How Much Can a Small Business Make Before Paying Taxes UK

3 min readAug 25, 2023
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As a small business owner in the UK, navigating the intricacies of taxation is a vital aspect of maintaining financial stability and compliance.

In this comprehensive guide, we will delve into the key aspects of small business taxation, including important dates, types of taxes, and obligations based on your business structure.

When Are Tax Payments Due?

The tax year in the UK runs from 6 April to 5 April of the following year. Different taxes have distinct payment schedules, and it’s crucial to be well-versed in these timelines to avoid penalties.

Corporation Tax

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Corporation tax is applicable to the profits your business generates over the financial year.

This tax must be paid nine months and one day after the conclusion of your business’s accounting period.

Typically, this date falls on March 31, implying that the corporation tax payment is due on January 1.

It’s essential to note that failure to file corporation tax on time may result in penalties.

The prevailing corporation tax rate is set at 19%*, impacting the taxable profits of your business.

Income Tax

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Income tax pertains to the income received at a personal level, encompassing sources such as salary and dividends.

For limited company directors, income tax is facilitated through the PAYE scheme of your business.

Sole traders, on the other hand, pay income tax based on the profits derived from their business, which is outlined in their self-assessment tax return.

National Insurance

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National Insurance contributions contribute to both your state pension and public services.

Similar to income tax, limited company directors pay National Insurance through PAYE, while sole traders calculate their contributions annually as part of their self-assessment.

Ensuring the timely payment of National Insurance is vital to secure your pension and access essential services.

VAT (Value Added Tax)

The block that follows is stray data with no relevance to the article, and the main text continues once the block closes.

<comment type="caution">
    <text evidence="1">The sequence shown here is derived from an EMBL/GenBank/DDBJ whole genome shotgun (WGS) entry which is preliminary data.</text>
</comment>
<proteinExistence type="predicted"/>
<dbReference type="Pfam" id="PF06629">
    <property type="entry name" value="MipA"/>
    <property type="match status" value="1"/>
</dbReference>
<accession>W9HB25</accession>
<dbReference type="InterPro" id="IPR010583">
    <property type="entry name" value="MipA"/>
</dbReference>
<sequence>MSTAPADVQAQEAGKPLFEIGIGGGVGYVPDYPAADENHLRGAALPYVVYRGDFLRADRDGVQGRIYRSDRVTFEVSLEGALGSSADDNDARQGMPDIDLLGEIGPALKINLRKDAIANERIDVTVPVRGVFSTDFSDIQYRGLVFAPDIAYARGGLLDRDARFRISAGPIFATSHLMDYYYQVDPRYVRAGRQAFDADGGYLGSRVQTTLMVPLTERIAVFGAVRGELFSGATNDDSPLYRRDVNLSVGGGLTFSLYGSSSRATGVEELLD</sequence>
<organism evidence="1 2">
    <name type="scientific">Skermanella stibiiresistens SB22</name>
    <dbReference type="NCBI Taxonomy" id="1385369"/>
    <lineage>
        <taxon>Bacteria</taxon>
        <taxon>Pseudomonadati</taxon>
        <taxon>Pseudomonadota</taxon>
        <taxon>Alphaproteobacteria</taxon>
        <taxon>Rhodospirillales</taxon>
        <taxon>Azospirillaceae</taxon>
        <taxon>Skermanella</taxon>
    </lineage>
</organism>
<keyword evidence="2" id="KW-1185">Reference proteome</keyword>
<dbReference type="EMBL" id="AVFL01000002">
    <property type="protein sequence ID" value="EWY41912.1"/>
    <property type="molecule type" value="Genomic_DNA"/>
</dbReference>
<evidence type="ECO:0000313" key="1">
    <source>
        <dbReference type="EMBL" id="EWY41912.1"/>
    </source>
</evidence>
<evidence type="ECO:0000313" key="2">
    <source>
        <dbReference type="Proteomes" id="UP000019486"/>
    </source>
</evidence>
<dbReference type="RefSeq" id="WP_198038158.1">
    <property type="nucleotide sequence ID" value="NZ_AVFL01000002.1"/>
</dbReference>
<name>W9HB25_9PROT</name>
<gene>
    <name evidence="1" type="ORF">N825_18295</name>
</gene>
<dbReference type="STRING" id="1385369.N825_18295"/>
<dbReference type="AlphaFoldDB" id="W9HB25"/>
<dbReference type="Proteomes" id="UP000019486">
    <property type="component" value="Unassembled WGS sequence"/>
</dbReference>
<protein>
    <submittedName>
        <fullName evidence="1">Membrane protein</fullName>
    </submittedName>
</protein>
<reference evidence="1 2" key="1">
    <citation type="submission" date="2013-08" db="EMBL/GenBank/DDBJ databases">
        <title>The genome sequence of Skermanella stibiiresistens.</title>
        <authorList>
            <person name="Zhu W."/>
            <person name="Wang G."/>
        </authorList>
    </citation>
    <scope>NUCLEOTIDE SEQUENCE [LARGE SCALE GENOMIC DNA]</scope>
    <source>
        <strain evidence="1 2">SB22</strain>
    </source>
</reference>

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VAT is a consumption tax added to the cost of goods and services. Businesses are not automatically registered for VAT unless their annual turnover surpasses £85,000.

If your business is VAT-registered, payments are made quarterly, with VAT returns submitted to HMRC within 37 days after the quarter’s end.

Tailored Tax Obligations for Different Business Structures

Understanding your business structure is integral to comprehending your tax obligations.

Sole Traders

Sole traders enjoy a tax-free personal allowance of £12,500. Earnings below this threshold are exempt from income tax.

For earnings ranging from £12,501 to £150,000, income tax rates of 20% to 40% apply.

A 45% rate is relevant for taxable incomes exceeding £150,000. Additionally, sole traders must file a self-assessment tax return annually and pay National Insurance contributions.

If your earnings are projected to exceed £85,000 within a year, VAT registration becomes mandatory.

Limited Companies

Limited companies are required to submit annual tax returns to Companies House, compile statutory accounts, and provide a company tax return to HMRC.

VAT registration is mandatory for earnings surpassing £85,000.

Directors must submit a self-assessment tax return and fulfil tax and National Insurance obligations through PAYE if they receive a salary from the business.


By adhering to these guidelines, you can ensure a strong financial foundation and navigate the complexities of small business taxation effectively.

Sources: HMRC Corporation Tax Rates




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